At first, the Harmonists produced only enough silk for a small amount of apparel and for one hundred handkerchiefs. These first pieces of silk were distributed among members of the community in order to generate enthusiasm for the new industry. Within a few years, however, the Harmonists were able to produce five to six thousand pounds of cocoons annually. From the fibers of these cocoons, the Harmonists manufactured silk, ribbon, brocade, velvet, and satin. Before weaving the silk, the Harmonists dyed the fibers with natural dyes of green, red, purple, and blue; these colors were obtained from indigo, logwood, and cochineal. The Harmonists were very eager to show and to sell their brightly colored silks to those outside the community at Economy. Reports from 1836 and 1839 indicate that the Harmonists produced somewhere between 90 and 151 pounds of silk each year.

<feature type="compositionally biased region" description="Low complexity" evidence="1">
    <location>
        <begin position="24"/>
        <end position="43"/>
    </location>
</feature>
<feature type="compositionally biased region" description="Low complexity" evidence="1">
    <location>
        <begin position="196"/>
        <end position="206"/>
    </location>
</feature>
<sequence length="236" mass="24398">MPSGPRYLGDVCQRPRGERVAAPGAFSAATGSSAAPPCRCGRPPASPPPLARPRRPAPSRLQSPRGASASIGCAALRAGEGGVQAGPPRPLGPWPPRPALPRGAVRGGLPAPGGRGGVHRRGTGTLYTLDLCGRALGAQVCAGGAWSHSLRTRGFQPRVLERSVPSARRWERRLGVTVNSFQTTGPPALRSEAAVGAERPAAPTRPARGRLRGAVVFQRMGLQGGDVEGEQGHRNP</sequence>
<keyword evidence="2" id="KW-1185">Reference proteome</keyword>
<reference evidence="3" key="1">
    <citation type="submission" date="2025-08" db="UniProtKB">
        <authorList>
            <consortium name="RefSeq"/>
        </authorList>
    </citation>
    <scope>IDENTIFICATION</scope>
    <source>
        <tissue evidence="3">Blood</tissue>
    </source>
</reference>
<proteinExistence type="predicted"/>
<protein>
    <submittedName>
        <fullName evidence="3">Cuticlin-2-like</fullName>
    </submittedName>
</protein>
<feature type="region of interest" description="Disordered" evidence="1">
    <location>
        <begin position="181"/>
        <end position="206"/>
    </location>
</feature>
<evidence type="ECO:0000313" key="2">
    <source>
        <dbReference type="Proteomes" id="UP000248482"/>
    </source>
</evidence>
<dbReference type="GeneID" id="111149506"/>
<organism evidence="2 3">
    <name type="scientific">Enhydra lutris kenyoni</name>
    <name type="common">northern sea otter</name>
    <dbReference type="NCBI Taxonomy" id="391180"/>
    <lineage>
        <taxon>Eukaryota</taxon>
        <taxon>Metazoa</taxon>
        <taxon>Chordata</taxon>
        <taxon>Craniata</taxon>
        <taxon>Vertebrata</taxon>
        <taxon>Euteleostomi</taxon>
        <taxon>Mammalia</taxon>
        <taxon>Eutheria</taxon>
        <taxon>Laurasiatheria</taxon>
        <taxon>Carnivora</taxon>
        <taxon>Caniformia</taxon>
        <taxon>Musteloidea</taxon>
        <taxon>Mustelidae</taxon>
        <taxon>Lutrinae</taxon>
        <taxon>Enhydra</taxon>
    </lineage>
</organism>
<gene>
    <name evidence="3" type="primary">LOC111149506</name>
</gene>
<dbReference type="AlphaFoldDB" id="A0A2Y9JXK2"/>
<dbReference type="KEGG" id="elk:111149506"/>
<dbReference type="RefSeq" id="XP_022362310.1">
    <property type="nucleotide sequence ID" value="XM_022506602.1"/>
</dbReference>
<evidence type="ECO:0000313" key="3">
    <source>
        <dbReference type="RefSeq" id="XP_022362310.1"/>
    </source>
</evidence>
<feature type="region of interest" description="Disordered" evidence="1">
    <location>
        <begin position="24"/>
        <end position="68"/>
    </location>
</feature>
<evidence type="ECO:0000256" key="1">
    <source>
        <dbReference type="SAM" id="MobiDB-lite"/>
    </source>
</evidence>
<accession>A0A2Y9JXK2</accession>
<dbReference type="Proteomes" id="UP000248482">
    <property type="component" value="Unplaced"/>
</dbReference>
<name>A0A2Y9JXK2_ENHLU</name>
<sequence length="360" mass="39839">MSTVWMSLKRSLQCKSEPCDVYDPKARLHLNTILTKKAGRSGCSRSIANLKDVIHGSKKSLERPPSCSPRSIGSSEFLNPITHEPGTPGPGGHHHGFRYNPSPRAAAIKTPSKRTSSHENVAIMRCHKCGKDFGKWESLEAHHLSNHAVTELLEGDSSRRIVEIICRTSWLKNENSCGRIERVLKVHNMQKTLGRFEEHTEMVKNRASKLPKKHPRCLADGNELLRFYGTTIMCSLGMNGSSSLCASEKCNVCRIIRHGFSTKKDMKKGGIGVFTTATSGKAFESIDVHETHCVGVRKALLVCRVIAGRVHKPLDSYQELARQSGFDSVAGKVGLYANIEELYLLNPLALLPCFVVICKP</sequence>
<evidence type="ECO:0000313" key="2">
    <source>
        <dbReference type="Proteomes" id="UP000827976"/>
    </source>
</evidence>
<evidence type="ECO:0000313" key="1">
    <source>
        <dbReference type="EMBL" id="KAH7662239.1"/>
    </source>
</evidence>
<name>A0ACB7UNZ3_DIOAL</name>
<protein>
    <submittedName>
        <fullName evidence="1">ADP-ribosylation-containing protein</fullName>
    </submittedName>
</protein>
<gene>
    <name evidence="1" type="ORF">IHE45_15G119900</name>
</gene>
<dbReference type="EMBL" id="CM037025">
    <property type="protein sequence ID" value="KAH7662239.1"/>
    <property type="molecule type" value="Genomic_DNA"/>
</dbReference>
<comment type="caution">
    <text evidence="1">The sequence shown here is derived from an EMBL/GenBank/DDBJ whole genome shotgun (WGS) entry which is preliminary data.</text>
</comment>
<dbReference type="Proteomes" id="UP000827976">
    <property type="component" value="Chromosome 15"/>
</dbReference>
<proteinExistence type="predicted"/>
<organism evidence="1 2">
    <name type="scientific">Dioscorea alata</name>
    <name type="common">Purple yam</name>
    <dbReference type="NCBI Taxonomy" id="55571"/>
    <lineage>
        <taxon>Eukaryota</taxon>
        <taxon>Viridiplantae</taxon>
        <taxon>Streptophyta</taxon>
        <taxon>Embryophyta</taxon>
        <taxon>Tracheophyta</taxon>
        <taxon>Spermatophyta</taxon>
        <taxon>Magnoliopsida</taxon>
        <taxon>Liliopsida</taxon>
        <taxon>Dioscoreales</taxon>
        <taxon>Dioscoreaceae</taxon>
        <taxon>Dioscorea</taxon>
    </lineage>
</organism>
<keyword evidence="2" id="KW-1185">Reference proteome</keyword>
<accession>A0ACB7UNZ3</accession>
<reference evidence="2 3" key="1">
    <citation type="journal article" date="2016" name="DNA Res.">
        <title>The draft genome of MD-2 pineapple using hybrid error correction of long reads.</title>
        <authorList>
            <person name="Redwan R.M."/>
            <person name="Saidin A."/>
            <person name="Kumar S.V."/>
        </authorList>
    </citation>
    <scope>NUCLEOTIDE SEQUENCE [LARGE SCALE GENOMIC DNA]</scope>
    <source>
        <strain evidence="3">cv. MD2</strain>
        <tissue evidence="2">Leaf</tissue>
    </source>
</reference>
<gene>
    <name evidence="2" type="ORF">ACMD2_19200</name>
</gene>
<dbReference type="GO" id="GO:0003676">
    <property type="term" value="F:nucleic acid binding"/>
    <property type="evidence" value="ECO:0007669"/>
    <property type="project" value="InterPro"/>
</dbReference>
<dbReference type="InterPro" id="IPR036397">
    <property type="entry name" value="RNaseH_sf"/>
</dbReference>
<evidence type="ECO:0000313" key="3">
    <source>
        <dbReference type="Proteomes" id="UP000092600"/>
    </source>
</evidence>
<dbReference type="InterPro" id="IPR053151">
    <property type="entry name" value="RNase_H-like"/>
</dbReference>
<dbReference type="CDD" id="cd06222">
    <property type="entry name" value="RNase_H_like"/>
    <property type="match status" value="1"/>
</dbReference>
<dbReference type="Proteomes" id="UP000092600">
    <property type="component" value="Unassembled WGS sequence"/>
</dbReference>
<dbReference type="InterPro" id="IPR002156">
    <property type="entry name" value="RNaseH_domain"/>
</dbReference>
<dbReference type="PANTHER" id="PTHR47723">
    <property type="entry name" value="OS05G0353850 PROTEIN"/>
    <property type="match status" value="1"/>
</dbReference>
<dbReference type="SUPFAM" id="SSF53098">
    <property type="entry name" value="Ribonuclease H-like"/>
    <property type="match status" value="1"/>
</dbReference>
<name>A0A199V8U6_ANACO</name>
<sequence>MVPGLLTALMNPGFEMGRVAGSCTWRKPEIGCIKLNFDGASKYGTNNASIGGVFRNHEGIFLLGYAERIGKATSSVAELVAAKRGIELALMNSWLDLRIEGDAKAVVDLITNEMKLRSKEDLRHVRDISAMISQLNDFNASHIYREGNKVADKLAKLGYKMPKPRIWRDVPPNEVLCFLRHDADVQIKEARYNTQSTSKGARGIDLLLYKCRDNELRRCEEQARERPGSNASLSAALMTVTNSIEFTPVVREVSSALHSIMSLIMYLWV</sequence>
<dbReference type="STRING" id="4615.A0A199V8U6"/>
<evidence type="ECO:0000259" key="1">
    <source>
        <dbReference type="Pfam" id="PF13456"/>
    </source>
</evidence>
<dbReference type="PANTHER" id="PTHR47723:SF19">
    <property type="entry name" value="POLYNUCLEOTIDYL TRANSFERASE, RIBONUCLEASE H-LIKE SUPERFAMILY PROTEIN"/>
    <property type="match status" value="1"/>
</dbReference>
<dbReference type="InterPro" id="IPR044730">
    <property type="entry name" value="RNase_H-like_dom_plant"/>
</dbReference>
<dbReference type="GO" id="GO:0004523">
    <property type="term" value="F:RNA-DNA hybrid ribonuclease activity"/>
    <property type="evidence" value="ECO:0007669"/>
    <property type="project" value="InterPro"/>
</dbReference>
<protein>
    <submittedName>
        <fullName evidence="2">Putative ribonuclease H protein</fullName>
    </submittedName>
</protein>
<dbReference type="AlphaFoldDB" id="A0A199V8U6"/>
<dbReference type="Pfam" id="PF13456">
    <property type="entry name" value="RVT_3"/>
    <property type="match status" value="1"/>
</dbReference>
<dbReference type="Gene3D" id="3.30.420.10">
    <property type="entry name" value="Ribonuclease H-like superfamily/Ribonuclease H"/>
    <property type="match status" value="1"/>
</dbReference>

The silk products produced by the Harmonists were of very high quality and quickly attracted national fame and recognition. Harmonist silk won awards at the Franklin institute of Philadelphia in 1838, at the Boston Fair in 1844, and at the American Institute in New York in 1844. The Society received letters from all over the United States requesting information about their techniques and experiences with silk. Their successful silk experience was the subject of many articles appearing in various journals of the time, including The Silk Culturist and the Journal of the American Silk Society. Additionally, the Harmonists (namely, Frederick Rapp) communicated with several of the organizations interested in promoting silk manufacture in the United States during the 1930's and 1940's. Gideon Smith, who was the corresponding secretary of the National Silk Society in Baltimore, corresponded with Frederick Rapp and wrote glowing accounts of Harmonist silk. Smith believed that the Harmonists had "brought the art to a state of perfection equal to any establishment in Europe, and in some respects [had] gone beyond any thing of the kind in any other country".